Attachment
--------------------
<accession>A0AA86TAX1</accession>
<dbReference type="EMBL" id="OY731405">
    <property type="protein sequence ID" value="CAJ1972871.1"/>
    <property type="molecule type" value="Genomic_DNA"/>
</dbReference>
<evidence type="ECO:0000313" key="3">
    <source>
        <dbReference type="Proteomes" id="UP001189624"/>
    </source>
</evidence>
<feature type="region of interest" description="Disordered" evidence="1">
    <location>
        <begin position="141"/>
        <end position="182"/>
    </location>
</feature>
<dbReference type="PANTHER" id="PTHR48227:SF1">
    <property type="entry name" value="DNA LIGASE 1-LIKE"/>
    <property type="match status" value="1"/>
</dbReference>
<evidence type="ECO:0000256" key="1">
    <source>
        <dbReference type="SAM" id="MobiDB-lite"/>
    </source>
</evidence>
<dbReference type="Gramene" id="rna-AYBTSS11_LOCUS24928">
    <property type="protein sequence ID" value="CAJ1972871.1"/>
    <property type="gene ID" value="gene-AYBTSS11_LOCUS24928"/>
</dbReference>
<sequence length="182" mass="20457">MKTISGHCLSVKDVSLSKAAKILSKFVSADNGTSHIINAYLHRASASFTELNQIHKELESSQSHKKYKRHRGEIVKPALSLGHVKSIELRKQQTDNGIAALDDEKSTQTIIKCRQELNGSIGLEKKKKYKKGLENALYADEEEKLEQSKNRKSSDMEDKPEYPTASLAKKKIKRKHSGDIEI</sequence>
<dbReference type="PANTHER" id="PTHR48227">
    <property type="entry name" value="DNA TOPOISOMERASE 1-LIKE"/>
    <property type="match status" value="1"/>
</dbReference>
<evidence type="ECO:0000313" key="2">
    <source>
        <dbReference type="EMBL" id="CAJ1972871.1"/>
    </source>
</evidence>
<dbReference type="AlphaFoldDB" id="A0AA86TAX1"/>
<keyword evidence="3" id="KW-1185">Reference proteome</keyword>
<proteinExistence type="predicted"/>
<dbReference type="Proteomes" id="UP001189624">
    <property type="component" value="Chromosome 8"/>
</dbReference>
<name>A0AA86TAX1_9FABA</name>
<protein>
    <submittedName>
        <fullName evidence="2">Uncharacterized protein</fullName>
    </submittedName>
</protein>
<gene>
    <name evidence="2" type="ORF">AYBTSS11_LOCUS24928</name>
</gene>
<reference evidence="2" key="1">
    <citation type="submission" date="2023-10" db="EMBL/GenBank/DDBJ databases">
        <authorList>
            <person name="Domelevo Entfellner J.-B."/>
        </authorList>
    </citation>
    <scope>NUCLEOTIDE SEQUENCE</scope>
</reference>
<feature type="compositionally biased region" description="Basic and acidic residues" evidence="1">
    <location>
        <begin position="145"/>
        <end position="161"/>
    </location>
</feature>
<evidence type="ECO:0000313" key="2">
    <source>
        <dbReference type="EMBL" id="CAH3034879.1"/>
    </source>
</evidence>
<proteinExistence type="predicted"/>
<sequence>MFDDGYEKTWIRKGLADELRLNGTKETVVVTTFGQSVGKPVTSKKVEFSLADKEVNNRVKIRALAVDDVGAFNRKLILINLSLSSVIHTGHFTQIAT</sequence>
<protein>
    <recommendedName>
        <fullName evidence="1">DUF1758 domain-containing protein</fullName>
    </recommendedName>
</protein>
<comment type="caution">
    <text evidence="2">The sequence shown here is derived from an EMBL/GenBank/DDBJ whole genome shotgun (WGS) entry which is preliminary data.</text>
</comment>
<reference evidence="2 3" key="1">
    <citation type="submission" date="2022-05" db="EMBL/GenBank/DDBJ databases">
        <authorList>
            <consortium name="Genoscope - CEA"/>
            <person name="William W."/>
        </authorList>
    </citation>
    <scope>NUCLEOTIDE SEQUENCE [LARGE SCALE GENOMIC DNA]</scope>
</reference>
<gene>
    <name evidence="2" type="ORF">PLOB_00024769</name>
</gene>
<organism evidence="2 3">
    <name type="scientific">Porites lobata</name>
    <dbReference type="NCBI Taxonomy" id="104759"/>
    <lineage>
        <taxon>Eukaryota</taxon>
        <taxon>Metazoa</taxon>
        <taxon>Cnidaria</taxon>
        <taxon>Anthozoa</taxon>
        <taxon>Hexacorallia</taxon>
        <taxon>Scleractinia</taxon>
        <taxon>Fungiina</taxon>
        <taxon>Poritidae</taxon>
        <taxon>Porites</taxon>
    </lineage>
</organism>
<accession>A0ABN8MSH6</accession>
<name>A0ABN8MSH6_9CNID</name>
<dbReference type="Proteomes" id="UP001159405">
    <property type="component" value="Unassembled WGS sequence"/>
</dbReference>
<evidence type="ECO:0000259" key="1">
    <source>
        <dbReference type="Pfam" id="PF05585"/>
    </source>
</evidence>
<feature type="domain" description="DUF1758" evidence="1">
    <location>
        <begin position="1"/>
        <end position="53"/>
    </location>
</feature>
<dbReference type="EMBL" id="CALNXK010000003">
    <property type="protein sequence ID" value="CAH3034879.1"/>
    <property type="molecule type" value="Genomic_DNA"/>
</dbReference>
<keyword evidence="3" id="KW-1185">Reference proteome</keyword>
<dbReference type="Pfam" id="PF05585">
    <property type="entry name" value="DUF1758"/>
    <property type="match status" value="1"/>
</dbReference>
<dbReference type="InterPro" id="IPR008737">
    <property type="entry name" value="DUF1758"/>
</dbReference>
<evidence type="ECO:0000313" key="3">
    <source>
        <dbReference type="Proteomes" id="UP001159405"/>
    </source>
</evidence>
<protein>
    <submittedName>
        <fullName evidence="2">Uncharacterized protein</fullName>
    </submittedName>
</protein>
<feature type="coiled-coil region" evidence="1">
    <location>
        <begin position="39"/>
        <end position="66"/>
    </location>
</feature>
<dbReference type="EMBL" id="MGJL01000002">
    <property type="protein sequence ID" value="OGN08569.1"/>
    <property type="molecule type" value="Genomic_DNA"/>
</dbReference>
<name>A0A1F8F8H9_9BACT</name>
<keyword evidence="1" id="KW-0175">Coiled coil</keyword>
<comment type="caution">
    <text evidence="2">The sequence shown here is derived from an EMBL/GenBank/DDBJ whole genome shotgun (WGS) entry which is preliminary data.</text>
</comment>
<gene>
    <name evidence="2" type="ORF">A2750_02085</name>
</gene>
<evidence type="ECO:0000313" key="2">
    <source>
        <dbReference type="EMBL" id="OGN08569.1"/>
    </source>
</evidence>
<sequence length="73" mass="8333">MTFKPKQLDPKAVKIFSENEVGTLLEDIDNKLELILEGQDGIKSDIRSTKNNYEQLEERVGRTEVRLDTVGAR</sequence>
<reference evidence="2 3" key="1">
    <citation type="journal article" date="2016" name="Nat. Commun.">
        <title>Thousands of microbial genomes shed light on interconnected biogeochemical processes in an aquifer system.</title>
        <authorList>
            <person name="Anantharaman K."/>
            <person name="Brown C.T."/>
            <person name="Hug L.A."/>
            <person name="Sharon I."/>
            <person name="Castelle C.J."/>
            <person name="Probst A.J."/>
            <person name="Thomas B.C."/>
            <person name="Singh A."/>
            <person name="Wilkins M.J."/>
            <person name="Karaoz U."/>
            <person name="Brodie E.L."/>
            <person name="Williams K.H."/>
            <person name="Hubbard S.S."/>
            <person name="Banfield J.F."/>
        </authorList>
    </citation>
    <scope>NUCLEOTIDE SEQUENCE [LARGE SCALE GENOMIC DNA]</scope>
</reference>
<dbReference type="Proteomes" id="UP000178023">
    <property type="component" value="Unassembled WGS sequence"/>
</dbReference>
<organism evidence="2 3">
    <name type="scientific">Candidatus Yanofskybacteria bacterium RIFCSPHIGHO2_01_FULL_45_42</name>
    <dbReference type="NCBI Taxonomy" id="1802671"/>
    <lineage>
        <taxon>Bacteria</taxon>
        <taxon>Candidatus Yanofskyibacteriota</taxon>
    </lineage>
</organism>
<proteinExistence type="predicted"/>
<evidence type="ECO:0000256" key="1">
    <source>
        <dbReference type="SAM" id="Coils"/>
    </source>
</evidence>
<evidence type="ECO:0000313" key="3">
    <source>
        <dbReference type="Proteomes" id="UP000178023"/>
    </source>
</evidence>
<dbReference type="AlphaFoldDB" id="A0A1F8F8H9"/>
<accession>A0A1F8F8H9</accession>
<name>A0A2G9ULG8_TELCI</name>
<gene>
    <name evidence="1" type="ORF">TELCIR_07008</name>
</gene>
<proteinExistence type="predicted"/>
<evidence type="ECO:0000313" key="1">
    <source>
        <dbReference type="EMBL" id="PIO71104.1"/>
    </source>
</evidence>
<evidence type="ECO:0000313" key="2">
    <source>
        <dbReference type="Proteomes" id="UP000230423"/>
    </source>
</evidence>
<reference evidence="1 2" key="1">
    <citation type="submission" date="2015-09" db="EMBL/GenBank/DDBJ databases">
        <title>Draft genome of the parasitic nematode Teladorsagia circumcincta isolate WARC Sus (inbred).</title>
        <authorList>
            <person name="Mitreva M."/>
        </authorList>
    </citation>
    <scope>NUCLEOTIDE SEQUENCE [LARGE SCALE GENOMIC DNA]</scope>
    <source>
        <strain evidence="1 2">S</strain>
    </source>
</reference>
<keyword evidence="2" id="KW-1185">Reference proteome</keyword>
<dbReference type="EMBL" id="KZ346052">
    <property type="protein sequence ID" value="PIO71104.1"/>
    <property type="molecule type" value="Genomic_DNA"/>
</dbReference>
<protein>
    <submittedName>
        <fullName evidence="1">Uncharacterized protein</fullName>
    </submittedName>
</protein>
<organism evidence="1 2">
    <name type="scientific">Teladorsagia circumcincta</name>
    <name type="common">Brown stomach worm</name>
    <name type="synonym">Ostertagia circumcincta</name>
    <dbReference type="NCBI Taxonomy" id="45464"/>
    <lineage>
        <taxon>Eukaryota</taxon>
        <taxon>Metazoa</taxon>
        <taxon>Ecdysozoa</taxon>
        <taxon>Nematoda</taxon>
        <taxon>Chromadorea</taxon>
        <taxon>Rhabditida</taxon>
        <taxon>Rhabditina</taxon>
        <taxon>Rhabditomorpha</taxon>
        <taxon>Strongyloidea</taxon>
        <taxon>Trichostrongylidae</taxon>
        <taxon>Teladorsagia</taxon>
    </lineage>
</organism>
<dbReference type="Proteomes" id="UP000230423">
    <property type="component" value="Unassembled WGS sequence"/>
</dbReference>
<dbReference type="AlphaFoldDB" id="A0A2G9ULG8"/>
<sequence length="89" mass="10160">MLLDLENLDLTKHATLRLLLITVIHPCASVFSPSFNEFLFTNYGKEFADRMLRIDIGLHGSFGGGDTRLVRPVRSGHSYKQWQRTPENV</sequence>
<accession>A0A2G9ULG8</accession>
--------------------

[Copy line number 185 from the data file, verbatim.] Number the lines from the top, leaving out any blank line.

            <person name="Wilkins M.J."/>